The square & the landscape!
What`s your view on this?
In my case, I need to relearn composition and perspective with the 6x6, wasn`t easy to see square.
Isn`t a balanced composition harder to achieve than with the familiar rectangle?
Since I'm not that long into 6x6 I'm still searching for a good mis-en-scene for landscapes. Street shots and people seem to benefit more from the format.
One thing I already discovered is that I won't be using 6x6 that much for landscapes because of composition reasons.
When prominent trees are involved, things quickly become easier.
I'd rather swith to 9x6 for landscapes. It tends to be more natural. Did you ever see a perfect square in nature? Nor did I.
9x6 lies so close to the golden cut (errrrrrrrr... is this the correct name for the almost 2/3?, I translated it rather litterally) which tends to support landscapes.
It might be a challenge to capture landscapes in a square, free from all said rules.
I think the best advice I've received so far was Les McLean telling me to not be constrained by my viewfinder. I do shoot square in the landscape (although not for true vista type landscapes) and generally print square too, but since paying heed to Les' advice, I have opened up a new world of opportunities from my 6x6 negs - crop, crop, crop!
I think my square compositions got better when I stopped thinking about it. I let my instinct tell me if something looks good.
I have talked with others who said they shoot with the intention of cropping in the darkroom. I'm a full frame square print kind of guy.
As for landscape shooting, I have never really been a grand sweeping landscape guy. I like to pick out pieces of the landscape that fit into the format I am shooting at the time. Maybe the square is not natural but it can be used to the photographer's advantage if they let it.
Technological society has succeeded in multiplying the opportunities for pleasure, but it has great difficulty in generating joy. Pope Paul VI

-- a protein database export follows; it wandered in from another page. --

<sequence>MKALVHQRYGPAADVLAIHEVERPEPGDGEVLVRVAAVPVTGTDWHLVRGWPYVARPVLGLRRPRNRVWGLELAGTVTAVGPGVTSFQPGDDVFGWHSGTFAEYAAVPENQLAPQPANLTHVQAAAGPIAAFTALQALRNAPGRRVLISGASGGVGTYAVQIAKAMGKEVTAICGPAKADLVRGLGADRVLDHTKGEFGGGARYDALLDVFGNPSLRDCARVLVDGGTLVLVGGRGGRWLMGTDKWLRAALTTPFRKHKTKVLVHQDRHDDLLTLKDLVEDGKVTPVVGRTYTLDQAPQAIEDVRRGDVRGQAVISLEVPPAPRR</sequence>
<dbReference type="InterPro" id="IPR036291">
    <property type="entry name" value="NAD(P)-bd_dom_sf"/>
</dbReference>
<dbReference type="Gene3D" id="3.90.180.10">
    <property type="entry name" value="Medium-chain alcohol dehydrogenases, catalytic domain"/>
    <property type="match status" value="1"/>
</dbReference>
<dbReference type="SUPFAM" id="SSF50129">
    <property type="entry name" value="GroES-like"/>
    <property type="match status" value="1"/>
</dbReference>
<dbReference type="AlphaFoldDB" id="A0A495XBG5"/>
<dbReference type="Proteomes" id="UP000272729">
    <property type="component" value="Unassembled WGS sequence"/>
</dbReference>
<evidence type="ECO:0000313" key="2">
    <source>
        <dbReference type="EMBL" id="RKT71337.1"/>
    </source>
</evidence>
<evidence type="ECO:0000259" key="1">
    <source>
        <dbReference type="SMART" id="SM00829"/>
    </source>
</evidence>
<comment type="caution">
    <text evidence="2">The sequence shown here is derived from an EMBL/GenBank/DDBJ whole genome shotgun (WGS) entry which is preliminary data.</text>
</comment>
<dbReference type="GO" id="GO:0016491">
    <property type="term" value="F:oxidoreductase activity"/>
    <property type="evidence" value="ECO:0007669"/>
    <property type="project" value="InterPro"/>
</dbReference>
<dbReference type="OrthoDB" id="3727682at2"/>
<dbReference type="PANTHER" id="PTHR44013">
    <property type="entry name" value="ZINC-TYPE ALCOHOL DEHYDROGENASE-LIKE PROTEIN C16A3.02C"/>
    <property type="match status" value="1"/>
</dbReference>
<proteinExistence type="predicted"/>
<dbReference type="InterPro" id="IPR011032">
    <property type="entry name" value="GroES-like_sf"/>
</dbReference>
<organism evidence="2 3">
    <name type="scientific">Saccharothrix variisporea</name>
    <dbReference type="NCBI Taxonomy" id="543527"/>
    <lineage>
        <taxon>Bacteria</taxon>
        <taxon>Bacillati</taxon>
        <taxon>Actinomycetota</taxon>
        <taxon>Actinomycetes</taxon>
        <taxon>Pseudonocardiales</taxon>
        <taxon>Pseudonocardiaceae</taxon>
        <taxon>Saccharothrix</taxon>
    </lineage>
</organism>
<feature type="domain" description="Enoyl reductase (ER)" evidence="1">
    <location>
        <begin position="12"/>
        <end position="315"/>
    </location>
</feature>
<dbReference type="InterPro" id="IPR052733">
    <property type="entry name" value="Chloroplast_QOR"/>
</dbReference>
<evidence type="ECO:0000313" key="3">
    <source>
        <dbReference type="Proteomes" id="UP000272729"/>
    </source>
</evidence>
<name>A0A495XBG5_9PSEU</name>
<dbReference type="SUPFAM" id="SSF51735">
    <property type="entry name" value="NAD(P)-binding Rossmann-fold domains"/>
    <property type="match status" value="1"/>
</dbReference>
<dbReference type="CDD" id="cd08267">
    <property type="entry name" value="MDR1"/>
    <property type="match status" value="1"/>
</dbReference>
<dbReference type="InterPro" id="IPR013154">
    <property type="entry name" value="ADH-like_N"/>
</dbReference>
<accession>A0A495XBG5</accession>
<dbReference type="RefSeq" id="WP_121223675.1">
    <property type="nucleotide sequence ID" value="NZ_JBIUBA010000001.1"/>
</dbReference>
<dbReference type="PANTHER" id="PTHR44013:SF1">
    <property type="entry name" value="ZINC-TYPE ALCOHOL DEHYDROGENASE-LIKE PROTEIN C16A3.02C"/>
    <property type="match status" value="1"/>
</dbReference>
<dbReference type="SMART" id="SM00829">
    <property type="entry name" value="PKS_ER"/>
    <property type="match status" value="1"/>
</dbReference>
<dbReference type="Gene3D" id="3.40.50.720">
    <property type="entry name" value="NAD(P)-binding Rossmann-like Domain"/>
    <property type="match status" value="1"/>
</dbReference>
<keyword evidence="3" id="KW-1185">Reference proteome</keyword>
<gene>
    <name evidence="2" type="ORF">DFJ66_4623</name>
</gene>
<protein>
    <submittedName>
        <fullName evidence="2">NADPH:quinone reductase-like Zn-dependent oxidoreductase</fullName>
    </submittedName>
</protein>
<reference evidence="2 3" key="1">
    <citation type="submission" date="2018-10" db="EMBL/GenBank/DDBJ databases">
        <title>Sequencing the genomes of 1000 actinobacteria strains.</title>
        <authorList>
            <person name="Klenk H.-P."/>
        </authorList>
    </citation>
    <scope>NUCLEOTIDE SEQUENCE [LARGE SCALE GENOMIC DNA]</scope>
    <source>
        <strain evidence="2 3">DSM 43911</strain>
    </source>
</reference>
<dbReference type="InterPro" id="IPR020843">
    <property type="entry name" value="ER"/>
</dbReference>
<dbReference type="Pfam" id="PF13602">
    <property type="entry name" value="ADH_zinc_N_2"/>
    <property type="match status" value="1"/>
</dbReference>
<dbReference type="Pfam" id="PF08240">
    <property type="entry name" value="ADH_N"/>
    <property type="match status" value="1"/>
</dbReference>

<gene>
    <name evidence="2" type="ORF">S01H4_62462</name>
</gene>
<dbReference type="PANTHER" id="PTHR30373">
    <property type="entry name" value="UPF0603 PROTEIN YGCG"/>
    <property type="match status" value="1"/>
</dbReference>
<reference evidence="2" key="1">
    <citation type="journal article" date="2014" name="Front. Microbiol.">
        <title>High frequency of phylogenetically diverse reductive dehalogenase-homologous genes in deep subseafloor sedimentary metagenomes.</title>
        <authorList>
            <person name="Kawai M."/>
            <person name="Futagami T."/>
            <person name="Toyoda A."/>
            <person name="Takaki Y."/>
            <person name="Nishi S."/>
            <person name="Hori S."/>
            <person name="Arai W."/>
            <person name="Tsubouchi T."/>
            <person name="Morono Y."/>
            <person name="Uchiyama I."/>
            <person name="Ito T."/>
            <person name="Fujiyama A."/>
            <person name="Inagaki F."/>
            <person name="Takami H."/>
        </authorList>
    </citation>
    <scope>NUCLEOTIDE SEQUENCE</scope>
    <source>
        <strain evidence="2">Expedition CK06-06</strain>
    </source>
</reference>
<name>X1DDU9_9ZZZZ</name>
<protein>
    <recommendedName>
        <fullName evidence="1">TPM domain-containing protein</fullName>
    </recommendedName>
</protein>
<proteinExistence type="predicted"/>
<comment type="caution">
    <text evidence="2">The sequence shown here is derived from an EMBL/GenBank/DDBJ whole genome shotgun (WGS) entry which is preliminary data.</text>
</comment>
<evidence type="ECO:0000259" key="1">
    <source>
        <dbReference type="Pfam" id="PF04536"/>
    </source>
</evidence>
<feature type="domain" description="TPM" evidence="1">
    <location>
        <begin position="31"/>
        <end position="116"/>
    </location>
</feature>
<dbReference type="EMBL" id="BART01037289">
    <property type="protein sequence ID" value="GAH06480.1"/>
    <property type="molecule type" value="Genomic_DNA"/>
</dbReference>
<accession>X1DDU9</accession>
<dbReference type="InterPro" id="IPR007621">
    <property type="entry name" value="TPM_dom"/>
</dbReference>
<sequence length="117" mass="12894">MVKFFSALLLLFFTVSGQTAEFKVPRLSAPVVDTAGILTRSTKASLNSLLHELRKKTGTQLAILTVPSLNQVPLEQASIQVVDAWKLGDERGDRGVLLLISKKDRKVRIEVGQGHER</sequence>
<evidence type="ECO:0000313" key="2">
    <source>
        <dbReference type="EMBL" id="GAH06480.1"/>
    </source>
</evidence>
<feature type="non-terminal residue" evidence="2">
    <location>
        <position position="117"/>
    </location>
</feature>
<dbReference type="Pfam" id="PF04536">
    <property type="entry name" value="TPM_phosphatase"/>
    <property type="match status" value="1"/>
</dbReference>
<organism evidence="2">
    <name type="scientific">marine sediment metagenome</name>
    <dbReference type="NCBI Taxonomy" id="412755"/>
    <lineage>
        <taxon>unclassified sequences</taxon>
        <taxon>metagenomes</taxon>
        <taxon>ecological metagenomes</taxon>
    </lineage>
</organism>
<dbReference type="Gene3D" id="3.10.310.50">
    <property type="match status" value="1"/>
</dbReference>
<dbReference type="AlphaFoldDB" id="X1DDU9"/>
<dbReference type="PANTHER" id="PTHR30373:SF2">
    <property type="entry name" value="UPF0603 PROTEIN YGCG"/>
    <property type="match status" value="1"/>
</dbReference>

So, I think the "greats" were true to their visions, once their visions no longer sucked. Ralph Barker 12/2004
I also had to relearn, but it turns out that for me, it is easier to see a rectangle in the square than to see the square in the rectangle. That means, if you come from a smaller format, there is still much gain even if you crop to a landscape format.
OTOH, I think there are subjects which beg for a square format and others that just do not fit well into it. I think using the whole format is good but being a slave of it is bad.
BTW, a good example that it is possible to do very good square landscapes is the book "Japan" from Michael Kenna. Maybe not everyones cup of tea, but I like it.
Sponsored Ad. (Subscribers to APUG have the option to remove this ad.)
It is a bit of a challenge - but well worth the effort, IMO.
Originally Posted by argus
Everything is analog - even digital :D
Originally Posted by argus
Typical English names are golden mean, golden ratio, and golden section, and it's also represented mathematically with the greek character phi. It's also the ratio between sequential numbers in the Fibonacci series.
The further you count, the better the match. :-)
It's also the ratio between sequential numbers in the Fibonacci series.
When I was mastering in music, we used to compute them into the zillions, just to pass that boring analysis class :-D
It's funny that this should come up.
I am going on an extended trip (for me) and have been debating whether or not to take the Hasselblad or the Mamiya 7II.
I will be in a place that has pyramids and ruins and can mentally see it in the 6x7 viewfinder, so framing it in a square will be interesting and different.
I'm not one for cropping as I tend to print full frame so this will be interesting.
I have to say that for me the desire to make square or close to square photographs came before, and drove, the acquisition of a 6x6 camera. I've always felt uncomfortable with the angular shape of 35mm and if I hadn't then I'd have bought a 645 camera, because cropping aside its easier when your viewfinder is about the same shape as the images you want to end up with.
So whilst I'm sure that it is possible to "get used to it", does the fact that you have to work at it, or might crop a majority of your photographs as some do, mean that you have the wrong format? Whilst one's judgement of what works and doesn't work will surely improve with thought and practise, I wonder whether it will get to be as good as using a format in which tends to be most natural.
Personally I crop less than 5% of my photographs. That isn't because I resist cropping - its because I'm working in a format I've felt comfortable with.